Customer Service 1 (888) 261-2693
Please enter Search keyword. Advanced Search

How Rich Investors Buy Insurance

By Matt Badiali, editor, S&A Resource Report
Friday, March 12, 2010

In July 2007, I was sitting in the Fairmont Hotel in Vancouver, British Columbia, talking to Rick Rule, founder of Global Resource Investments. Rick is one of the most important resource financiers in the world... and he has an extraordinary eye for value and investment safety.
We were talking about portfolio insurance. Specifically, the kind to protect you from the huge "oil risk" I told you about yesterday.
Rick was explaining how he had set up his clients to withstand a big spike in oil prices. You see, back in 2000, oil traded for about $25 a barrel. Rick thought that was much too low. Even then, it was obvious oil production in countries like Mexico, Indonesia, and Venezuela was in trouble.
Increasing demand from emerging markets looked like it would put a huge dent in surplus production. Rick expected a big run up in the oil price. Big price spikes can disrupt an investment portfolio, since oil is a major cost for many different kinds of businesses. Accelerating oil prices can kill earnings in a hurry.
Of course, higher prices boost revenues and earnings for the companies that produce it. So making smart investments in oil companies ahead of rising oil prices can counter the losses it creates in other sectors. This is how insurance works.
Rick's insurance strategy was simple. He wanted his clients to buy into Alberta, Canada's oil sands. The vast deposit of bitumen (extremely heavy oil trapped in sand) covers about 54,000 square miles. It's a massive source of oil. Rick calls the Alberta oil sands "the Western world's most predictable resource."
What he means is, there's no mystery to these deposits and no need for traditional exploration. The bitumen is there in the ground... not miles offshore and miles below the sea. Plus, Canada is a politically stable country that shares a border with the greatest military power on Earth.
Since this oil is trapped in heavy sand, however, it costs more to extract. The bitumen must be refined before it becomes usable crude, so it costs nearly $40 per barrel to produce... much more than conventional oil. Of course, when the open-market price for oil spikes, that $40-a-barrel refining cost looks insignificant to investors... and they pile into oil sand stocks.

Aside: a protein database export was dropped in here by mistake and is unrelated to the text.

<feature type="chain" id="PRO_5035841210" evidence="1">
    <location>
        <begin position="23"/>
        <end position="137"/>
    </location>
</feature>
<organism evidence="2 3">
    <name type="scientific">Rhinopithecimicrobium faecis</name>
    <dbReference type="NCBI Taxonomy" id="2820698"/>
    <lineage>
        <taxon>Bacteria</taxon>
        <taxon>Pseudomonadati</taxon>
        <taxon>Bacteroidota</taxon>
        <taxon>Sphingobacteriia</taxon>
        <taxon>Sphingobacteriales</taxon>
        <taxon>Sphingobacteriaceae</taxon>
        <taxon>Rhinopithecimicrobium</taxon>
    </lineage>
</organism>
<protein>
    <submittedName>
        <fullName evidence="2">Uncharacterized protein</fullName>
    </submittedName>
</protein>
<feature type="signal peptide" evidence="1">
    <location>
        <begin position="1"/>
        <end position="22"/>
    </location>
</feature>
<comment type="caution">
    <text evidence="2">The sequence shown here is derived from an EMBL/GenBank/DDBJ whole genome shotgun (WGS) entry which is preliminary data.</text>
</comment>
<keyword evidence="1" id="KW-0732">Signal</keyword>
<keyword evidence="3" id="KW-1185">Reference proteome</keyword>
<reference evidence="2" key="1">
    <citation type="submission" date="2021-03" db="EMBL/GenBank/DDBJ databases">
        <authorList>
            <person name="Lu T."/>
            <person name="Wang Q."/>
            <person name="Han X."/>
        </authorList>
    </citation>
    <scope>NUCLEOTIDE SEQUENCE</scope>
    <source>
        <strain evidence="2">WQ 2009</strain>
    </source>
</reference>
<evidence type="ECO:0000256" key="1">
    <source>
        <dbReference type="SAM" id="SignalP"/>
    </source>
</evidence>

And as we know now, Rick got his big spike in oil prices in late 2007 and early 2008: Crude hit its all-time high of $145.66 per barrel on July 11, 2008. Rick and his clients enjoyed tremendous gains. Many oil sand players rose 300%, even 500% during that time.
As I told you yesterday, Iran presents a big oil-spike risk right now. Iran wants to "go nuclear." The U.S. and Israel do not want it to go nuclear. I think the situation will be resolved peacefully, but I'm encouraging everyone I know to own safe Canadian oil in case it isn't. If the problem in Iran goes "hot," safe Canadian energy assets will skyrocket in value.
This is why Rick likes Canadian oil as wealth insurance. If there's a problem with Iran, Iraq, Saudi Arabia, Russia, or any other major producer, you've got a fantastic oil hedge. For hedging against oil disruptions in the Middle East, Canadian oil is even better than gold.
Good investing,
Matt Badiali
P.S. I devoted the entire issue of my most recent Resource Report to the best Canadian oil assets you can buy right now. These are assets you can buy today and hold for years. In the case of an oil spike, you'll make a fortune. In the case of no oil spike, you'll simply own some of the most productive energy assets in the world. You can learn how to access this issue, and read about another extraordinary situation in the oil complex, here.

Further Reading:

If you missed Matt's column yesterday, go back and take a look. In it, he explains why a tiny, sparsely populated region in Oman could pose a massive threat to the global energy market... and why you should buy your oil insurance while it's still cheap. Find his essay here: The Giant Financial Risk You'll Never Hear About on Television.
Rick Rule's area of expertise is natural resources – like energy and metals. From 1998 to 2006, Rick turned $15 million into roughly $460 million (before fees) for his customers. So when he talks commodities, we listen. Get the details on his latest big play here: Rick Rule's Favorite Resource Sector.

Market Notes


Energy investors shouldn't just focus on oil sands right now. As the chart below shows, its cousin natural gas is "supercheap" these days.
Longtime DailyWealth readers know we encourage folks to view the world through several different "lenses," one being the price of gold. By using gold as a "gauge" to value various assets like land, stocks, and other commodities, you can filter out the declining value of paper currencies. It's no magic pill for making great investments, but it can give you a great "real money" guide for buying cheap assets.
Count natural gas in the "cheap asset" category right now. The chart below displays the past 10 years of natural gas trading in terms of gold. As you can see, natural gas fluctuated around the same value versus gold from 2002-2008. But in 2008, lots of new natural gas supplies came online, while gold soared in value. This "natural gas down, gold up" situation has left the clean fuel near historic levels of cheapness.
This is no call for a big rally in natural gas... We're simply pointing out that natural gas has been clobbered in the past year. If you're a contrarian, you're interested in natural gas.

In The Daily Crux

Recent Articles